I'm looking for linux distro capable of natively running windows apps with .net, DirectX and all other stuff. Does such windows replacement even exist ?

  • 2
    no... Windows applications are written completely differently to UNIX-based systems. What you should do is install a simple, clean distro (my favourite being mint) and install WINEHQ
    – treyBake
    Commented Dec 27, 2018 at 13:32
  • @treyBake Actually, BackSlash Linux can but it is discontinued. I found ReactOS but it is not really linux, or complete. It is obvious goal to achieve. Majority of applications runs on windows so why don't support them too, right ? Windows API is public so you just have to create system what is able to correctly respond to API calls. Well, said easier than done.
    – Jacob
    Commented Dec 27, 2018 at 14:49
  • That's not the problem, the problem isn't Linux supporting Windows. It's Windows-based developers supporting UNIX. They use different binaries and file types to do the same thing. Most Linux distros have access to Wine, Virtualbox and other emulator-type programs to run Windows-based software. This is really all you need rather than a complete OS to handle running Windows, if you need to run more Windows programs than Linux, then just use Windows
    – treyBake
    Commented Dec 27, 2018 at 15:00
  • Dual boot is what I do. I share my home partition with both OS's. This provided me with a way to transition from Win to Linux on my laptop. Yes, a reboot is required to switch OS's. And file sharing has to be done in NTFS, which has its limitations in Linux. Commented Dec 28, 2018 at 2:25

1 Answer 1


No, there's no Linux that can natively run [any] Windows apps with .net, DirectX and all other stuff.

There are a couple options that might come close:

  • Run any Linux, and:

    • Run some compatible windows programs with WINE

    • Run a virtual machine (VM) program (hypervisor) like VirtualBox, and install Windows inside a VM, then run almost any program in the virtual Windows.

  • Run Windows 10, and run any Windows programs, but also "install linux inside Windows," with the Windows Subsystem for Linux (WSL).
    Try searching for the "Windows subsystem for Linux"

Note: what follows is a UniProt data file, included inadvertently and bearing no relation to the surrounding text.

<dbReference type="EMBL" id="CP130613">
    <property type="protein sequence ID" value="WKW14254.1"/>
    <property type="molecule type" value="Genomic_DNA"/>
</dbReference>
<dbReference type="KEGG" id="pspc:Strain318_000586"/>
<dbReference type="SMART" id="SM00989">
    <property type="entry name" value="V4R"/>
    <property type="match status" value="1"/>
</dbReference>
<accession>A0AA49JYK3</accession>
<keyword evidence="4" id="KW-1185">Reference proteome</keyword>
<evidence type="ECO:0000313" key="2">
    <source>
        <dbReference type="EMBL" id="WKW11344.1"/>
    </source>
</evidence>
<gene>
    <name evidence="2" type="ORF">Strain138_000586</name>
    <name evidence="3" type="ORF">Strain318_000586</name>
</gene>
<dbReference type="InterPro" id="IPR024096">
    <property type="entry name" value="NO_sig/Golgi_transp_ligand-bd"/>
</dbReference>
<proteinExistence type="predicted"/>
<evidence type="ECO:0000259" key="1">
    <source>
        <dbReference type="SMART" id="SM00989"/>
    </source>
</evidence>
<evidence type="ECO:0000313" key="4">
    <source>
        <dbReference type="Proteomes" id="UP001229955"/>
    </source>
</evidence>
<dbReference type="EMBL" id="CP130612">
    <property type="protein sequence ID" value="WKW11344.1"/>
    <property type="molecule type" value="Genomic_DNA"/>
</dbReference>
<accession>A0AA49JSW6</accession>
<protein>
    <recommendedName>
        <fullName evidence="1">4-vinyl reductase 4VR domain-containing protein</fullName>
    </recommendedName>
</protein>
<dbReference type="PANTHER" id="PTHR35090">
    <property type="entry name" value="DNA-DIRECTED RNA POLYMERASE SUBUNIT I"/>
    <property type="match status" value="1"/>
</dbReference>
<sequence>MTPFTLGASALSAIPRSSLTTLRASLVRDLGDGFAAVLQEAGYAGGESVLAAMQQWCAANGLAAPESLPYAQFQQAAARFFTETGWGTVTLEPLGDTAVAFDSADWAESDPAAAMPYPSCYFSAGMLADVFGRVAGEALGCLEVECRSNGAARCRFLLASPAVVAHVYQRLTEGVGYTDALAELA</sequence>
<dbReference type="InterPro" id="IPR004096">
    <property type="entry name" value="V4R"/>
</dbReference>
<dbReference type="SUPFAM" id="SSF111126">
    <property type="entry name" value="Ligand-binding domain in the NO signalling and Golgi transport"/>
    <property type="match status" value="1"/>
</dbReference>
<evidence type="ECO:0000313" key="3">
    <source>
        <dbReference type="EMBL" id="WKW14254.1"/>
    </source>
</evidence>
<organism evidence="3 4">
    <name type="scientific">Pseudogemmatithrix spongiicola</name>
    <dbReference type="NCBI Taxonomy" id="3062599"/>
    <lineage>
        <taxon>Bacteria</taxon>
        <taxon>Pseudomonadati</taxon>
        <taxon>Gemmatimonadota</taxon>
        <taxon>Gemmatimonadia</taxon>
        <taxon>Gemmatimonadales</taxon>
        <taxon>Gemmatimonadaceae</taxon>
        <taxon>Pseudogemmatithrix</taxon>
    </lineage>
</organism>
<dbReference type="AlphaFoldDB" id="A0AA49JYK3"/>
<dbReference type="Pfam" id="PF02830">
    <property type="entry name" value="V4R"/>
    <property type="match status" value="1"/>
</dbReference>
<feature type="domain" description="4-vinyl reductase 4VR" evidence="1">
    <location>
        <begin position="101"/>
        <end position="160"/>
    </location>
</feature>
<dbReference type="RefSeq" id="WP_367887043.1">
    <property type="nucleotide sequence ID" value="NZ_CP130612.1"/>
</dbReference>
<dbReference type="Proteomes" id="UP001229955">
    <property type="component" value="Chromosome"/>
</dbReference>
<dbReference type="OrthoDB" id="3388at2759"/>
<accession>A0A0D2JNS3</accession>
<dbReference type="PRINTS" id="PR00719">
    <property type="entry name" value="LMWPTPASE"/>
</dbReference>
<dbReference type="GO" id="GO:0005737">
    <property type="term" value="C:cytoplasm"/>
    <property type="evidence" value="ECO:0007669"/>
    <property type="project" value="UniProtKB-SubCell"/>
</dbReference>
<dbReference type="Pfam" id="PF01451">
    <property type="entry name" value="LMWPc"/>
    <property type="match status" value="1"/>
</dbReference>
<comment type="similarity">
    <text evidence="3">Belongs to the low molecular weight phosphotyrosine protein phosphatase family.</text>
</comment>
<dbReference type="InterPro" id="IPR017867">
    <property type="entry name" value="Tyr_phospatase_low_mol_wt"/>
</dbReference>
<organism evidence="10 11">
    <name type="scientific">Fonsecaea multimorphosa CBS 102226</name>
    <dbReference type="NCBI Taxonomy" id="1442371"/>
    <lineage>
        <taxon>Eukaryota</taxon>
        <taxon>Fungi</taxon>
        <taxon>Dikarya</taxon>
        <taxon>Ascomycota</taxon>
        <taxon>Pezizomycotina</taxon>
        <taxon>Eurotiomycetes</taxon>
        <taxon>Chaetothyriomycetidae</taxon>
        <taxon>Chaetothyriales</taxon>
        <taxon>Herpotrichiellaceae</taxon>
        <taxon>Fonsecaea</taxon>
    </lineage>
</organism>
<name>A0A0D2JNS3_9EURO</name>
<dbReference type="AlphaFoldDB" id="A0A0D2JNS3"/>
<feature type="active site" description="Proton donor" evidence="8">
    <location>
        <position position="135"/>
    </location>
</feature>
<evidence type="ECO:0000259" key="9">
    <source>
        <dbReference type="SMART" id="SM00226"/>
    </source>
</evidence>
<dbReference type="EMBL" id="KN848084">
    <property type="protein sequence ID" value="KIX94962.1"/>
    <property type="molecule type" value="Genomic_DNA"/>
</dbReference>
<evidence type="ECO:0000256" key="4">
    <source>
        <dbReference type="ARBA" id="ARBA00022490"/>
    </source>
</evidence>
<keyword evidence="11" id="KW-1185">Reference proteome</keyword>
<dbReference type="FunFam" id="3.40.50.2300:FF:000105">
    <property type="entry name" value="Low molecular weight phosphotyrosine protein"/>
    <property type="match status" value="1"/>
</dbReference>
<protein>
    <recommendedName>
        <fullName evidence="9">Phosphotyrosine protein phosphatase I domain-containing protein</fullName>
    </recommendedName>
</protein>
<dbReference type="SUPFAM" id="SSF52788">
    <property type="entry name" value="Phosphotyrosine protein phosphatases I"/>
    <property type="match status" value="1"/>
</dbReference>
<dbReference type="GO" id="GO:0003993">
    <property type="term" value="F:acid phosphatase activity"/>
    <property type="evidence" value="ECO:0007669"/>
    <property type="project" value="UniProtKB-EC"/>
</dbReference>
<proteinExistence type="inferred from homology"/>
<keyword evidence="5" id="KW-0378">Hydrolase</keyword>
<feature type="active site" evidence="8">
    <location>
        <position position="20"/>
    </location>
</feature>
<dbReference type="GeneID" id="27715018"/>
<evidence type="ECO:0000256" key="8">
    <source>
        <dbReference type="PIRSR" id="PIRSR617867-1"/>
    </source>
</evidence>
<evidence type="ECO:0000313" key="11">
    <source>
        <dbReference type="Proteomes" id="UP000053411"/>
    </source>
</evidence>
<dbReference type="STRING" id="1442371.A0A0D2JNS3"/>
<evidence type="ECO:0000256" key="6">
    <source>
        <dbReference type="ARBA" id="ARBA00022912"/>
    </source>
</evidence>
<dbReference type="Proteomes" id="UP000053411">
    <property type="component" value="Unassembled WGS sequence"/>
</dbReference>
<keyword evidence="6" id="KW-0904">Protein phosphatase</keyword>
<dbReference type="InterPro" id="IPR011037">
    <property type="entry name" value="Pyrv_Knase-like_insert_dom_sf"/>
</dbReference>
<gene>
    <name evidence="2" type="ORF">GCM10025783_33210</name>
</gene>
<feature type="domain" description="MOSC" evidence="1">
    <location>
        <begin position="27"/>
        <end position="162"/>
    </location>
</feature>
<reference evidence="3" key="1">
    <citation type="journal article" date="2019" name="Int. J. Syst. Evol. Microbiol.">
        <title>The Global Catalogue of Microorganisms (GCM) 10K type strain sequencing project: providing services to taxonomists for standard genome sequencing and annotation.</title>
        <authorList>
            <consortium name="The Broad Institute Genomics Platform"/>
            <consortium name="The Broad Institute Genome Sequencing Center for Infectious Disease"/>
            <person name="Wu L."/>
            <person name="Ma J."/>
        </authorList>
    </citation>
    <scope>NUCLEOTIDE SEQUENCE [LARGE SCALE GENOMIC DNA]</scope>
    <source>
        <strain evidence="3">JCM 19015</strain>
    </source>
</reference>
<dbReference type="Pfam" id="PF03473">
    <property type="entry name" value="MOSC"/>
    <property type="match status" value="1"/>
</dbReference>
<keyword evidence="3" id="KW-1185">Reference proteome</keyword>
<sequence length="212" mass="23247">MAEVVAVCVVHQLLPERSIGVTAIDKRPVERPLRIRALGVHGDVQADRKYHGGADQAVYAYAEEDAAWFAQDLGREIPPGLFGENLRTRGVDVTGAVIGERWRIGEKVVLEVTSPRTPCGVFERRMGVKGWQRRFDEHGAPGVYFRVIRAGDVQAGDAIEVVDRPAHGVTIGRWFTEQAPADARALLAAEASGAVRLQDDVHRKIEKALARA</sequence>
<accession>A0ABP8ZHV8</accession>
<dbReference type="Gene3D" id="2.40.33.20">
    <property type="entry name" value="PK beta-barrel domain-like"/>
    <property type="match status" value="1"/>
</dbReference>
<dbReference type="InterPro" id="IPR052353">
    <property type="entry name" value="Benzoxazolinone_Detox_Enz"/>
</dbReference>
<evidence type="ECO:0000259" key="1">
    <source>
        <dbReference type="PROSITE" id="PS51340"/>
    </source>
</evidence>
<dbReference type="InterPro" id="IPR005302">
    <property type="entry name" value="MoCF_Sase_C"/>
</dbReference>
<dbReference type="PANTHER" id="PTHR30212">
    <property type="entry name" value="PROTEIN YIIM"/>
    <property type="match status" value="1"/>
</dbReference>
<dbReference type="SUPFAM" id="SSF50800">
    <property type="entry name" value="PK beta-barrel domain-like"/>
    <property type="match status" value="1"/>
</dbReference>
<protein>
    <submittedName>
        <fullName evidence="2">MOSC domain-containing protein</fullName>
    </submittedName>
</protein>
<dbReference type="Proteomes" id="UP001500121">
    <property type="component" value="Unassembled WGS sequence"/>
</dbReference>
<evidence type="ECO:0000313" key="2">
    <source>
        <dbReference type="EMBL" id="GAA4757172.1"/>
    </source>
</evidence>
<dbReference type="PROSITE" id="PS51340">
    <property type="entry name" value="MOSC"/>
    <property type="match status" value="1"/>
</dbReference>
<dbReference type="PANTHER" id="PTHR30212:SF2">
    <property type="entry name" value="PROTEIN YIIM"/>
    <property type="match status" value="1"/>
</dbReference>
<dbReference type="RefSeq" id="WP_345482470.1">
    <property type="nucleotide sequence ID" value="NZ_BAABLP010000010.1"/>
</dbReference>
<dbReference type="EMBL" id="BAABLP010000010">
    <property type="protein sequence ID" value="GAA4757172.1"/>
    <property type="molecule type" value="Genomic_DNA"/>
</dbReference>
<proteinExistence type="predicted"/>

Wikipedia says:

    WSL provides a Linux-compatible kernel interface developed by Microsoft (containing no Linux kernel code), which can then run a GNU user space on top of it, such as that of Ubuntu, openSUSE, SUSE Linux Enterprise Server, Debian and Kali Linux. Such a user space might contain a Bash shell and command language, with native GNU/Linux command-line tools (sed, awk, etc.), programming language interpreters (Ruby, Python, etc.), and even graphical applications (using a X11 server at the host side).


    This subsystem is not capable of running all Linux software, such as 32-bit binaries, or those that require specific Linux kernel services not implemented in WSL. Since there is no "real" Linux kernel in WSL, kernel modules, such as device drivers, can't be run.

    It is possible to run some graphical (GUI) applications (such as Mozilla Firefox) by installing an X11 server within the Windows (host) environment (such as VcXsrv or Xming), although not without caveats, such as the lack of audio support or hardware acceleration (resulting in poor graphics performance). Support for OpenCL and CUDA is also not being implemented currently, although planned for future releases.

    That said, Microsoft explicitly states that WSL is oriented to the development of applications, and not for desktop environment or production servers, recommending the use of virtual machines (Hyper-V or Kubernetes) and Azure for those purposes.

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